Film Ricoh 500G

theoldsmithy

Hall of Famer
Jan 7, 2013
Cheshire, England
Martin Connolly
First results from this camera with Fomapan 400 film. I'm a bit puzzled - some of the photos have a darker section on the right hand side. Any thoughts, anyone? It's not a cloth shutter or anything so I have no idea. Error in the lab maybe? The dark patches are on the negs, not just the scans.
For example:
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Here are some that worked:

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by Martin Connolly, on Flickr


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by Martin Connolly, on Flickr


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by Martin Connolly, on Flickr


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by Martin Connolly, on Flickr


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by Martin Connolly, on Flickr


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by Martin Connolly, on Flickr


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by Martin Connolly, on Flickr
 
Last edited by a moderator:

MoonMind

Hall of Famer
Dec 29, 2013
Switzerland
Matt
re: the patches/stripes... they look pretty much like a machine/developer error; or else like somewhat like double exposure due to insufficient film transport and frame overlap, but frankly, you'd spot that - the "second" shot is clearly missing. Maybe it's a one-off - I'd look into this after the next roll.

Anyhow, nice work with a nifty little camera.

M.
 

Cerita

Veteran
Jul 24, 2017
Canada
Lovely, gorgeous shots Martin, love them all!

It's so funny this has come up because just last night my local film seller posted on IG that he had just received a shipment of this film in 400, 200 and 100 and I was thinking of buying some. Very timely!
 

theoldsmithy

Hall of Famer
Jan 7, 2013
Cheshire, England
Martin Connolly
Lovely, gorgeous shots Martin, love them all!

It's so funny this has come up because just last night my local film seller posted on IG that he had just received a shipment of this film in 400, 200 and 100 and I was thinking of buying some. Very timely!
It does seem nice...i think I may prefer the Rollei Retro, but then again I haven't tried the 35mm version yet.
Note that I have a standard preset for film scans in Lightroom which makes them all a bit punchier:


 

ChristoR

New Member
Feb 1, 2013
That first one looks like a shutter problem to me; had something similar in a Pentax MX. But I could definitely be wrong!
 

theoldsmithy

Hall of Famer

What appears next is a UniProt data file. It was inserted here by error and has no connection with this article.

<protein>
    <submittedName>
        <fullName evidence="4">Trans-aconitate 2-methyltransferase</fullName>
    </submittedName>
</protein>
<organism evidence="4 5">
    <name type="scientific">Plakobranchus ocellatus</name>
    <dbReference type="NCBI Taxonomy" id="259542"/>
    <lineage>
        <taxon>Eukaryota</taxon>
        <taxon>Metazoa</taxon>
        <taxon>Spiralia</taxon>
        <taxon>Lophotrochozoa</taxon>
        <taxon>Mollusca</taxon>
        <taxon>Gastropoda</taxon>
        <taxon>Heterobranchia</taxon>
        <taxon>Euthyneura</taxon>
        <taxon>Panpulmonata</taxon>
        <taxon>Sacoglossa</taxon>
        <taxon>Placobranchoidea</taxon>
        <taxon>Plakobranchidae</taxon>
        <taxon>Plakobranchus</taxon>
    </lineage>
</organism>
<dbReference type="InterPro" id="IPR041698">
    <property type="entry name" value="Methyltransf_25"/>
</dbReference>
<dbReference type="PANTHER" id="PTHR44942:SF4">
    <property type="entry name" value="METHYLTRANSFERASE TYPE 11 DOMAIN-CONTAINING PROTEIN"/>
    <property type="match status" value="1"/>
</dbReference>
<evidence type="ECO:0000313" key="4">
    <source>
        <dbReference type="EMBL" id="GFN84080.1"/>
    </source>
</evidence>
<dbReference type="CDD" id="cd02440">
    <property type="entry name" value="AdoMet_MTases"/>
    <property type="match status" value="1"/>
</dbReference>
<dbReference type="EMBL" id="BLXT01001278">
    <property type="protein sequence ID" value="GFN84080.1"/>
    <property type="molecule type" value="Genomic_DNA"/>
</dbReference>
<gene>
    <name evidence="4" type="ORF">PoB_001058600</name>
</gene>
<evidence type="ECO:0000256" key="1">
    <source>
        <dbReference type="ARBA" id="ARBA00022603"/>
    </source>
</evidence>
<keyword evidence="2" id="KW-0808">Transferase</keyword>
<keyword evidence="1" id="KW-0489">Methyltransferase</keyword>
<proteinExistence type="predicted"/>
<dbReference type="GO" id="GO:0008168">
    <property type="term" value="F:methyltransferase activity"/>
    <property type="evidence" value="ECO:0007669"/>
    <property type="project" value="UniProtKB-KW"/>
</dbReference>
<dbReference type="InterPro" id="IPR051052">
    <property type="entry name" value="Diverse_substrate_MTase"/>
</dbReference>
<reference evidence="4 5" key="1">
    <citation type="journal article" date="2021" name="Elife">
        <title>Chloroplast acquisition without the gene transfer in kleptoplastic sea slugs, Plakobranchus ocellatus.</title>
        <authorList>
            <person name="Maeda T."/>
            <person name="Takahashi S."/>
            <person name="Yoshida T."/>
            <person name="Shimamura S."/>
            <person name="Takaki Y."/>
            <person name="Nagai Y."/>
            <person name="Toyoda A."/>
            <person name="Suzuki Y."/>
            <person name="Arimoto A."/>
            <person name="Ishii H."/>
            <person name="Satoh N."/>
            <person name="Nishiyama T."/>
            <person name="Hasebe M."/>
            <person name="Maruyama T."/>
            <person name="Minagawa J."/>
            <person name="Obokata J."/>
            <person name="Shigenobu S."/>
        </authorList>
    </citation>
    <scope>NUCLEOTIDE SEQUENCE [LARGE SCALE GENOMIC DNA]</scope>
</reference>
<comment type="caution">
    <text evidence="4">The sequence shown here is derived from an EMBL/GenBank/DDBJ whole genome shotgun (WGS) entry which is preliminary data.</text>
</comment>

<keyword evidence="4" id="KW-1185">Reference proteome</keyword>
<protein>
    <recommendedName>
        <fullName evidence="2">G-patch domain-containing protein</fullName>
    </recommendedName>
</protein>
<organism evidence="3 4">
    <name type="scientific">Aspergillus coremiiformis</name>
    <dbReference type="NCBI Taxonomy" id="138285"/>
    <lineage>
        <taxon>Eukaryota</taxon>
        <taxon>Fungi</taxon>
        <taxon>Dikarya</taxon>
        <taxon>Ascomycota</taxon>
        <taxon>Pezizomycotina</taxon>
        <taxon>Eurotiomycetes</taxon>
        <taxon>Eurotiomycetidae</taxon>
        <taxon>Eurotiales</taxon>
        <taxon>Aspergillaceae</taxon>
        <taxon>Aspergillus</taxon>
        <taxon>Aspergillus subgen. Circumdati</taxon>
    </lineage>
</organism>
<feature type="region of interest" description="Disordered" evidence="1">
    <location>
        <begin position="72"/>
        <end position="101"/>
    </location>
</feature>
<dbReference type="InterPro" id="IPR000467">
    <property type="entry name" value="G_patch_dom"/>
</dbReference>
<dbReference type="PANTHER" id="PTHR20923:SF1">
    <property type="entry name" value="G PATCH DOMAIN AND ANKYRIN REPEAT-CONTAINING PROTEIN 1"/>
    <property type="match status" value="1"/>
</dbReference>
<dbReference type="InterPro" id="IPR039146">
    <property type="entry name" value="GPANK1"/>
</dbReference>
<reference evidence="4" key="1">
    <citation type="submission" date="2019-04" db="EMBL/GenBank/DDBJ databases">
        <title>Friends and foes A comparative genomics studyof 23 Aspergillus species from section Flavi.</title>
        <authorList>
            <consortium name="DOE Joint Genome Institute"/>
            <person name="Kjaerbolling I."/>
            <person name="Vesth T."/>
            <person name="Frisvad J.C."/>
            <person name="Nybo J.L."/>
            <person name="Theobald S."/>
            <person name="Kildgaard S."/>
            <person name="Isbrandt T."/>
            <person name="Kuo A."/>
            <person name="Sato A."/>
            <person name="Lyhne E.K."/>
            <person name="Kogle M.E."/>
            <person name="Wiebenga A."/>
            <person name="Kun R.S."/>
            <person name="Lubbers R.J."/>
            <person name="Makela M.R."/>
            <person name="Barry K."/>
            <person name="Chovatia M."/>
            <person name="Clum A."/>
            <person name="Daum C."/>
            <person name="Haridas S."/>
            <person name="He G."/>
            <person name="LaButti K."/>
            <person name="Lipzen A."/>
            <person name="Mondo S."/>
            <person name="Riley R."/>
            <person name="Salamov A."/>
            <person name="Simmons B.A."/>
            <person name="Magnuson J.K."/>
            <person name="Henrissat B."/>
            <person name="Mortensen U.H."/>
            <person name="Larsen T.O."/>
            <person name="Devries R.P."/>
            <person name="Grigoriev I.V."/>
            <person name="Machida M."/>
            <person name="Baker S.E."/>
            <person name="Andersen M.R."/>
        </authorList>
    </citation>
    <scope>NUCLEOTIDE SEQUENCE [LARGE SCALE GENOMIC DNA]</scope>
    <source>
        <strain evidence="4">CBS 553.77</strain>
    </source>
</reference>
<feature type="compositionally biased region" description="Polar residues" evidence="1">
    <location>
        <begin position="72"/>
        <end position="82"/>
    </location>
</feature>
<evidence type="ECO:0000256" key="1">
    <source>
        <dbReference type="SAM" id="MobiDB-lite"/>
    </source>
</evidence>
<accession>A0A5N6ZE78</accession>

Jan 7, 2013
Cheshire, England
Martin Connolly
That first one looks like a shutter problem to me; had something similar in a Pentax MX. But I could definitely be wrong!
The Ricoh has a leaf shutter in the lens, otherwise I would have thought the same. I assume it's a light leak but I can't figure out where it is. I may have to double up on some of the felt seals.
 

theoldsmithy

Hall of Famer
Jan 7, 2013
Cheshire, England
Martin Connolly
My 500G has hit a problem. The shutter button fell out! It can be fixed, but it seems to involve dismantling most of the camera. But as it’s no use to me without a shutter button, and a professional repair would certainly cost more than a new camera, I’m going to have a go. Wish me luck!
 

phigmov

Top Veteran
Mar 23, 2015
My 500G has hit a problem. The shutter button fell out! It can be fixed, but it seems to involve dismantling most of the camera. But as it’s no use to me without a shutter button, and a professional repair would certainly cost more than a new camera, I’m going to have a go. Wish me luck!
Good luck!

Is it sheared off a connecting rod or just unthreaded ? Maybe you can screw in a cable-release as a replacement ?
Or a careful drop of epoxy might do the trick ?
 

theoldsmithy

Hall of Famer
Jan 7, 2013
Cheshire, England
Martin Connolly
Good luck!

Is it sheared off a connecting rod or just unthreaded ? Maybe you can screw in a cable-release as a replacement ?
Or a careful drop of epoxy might do the trick ?
The button seems to be held in simply with a circlip under the top plate, from what I can glean from the page where someone fixed the same thing.
Here is that page
There is also a pin that is involved somehow... sadly there is no thread, and I don’t think glue of any sort would help.
 

BrianS

Super Moderator
Apr 3, 2013
I found this set of pictures and instructions on FLICKR.


More difficult than most top plate removals- but looks do-able.
 

theoldsmithy

Hall of Famer
Jan 7, 2013
Cheshire, England
Martin Connolly
I found this set of pictures and instructions on FLICKR.


More difficult than most top plate removals- but looks do-able.
Well, the little camera has bitten the dust. I followed the instructions as far as I could, but in the end, the screw on the film winding lever just would not budge. I soaked it in Zippo, tried sewing machine oil on it, but nothing would persuade it to move. So sadly I’ve binned it. I can always get another (or similar) quite easily so i wasn’t worth the effort in the end.
 

BrianS

Super Moderator
Apr 3, 2013
These are 50 year old devices and it's amazing that they last this long.
I think of "Wall-E" and his bin of parts to keep running. Think of the next cameras that way- lots of spares for repairs.
 

phigmov

Top Veteran
Mar 23, 2015
I have a box of dead film-cameras, I feel your pain :-(
A seized Pen F, a Nikon FE & Oly OM2 (those 70's electronics were not great for auto-aperture cameras)
 

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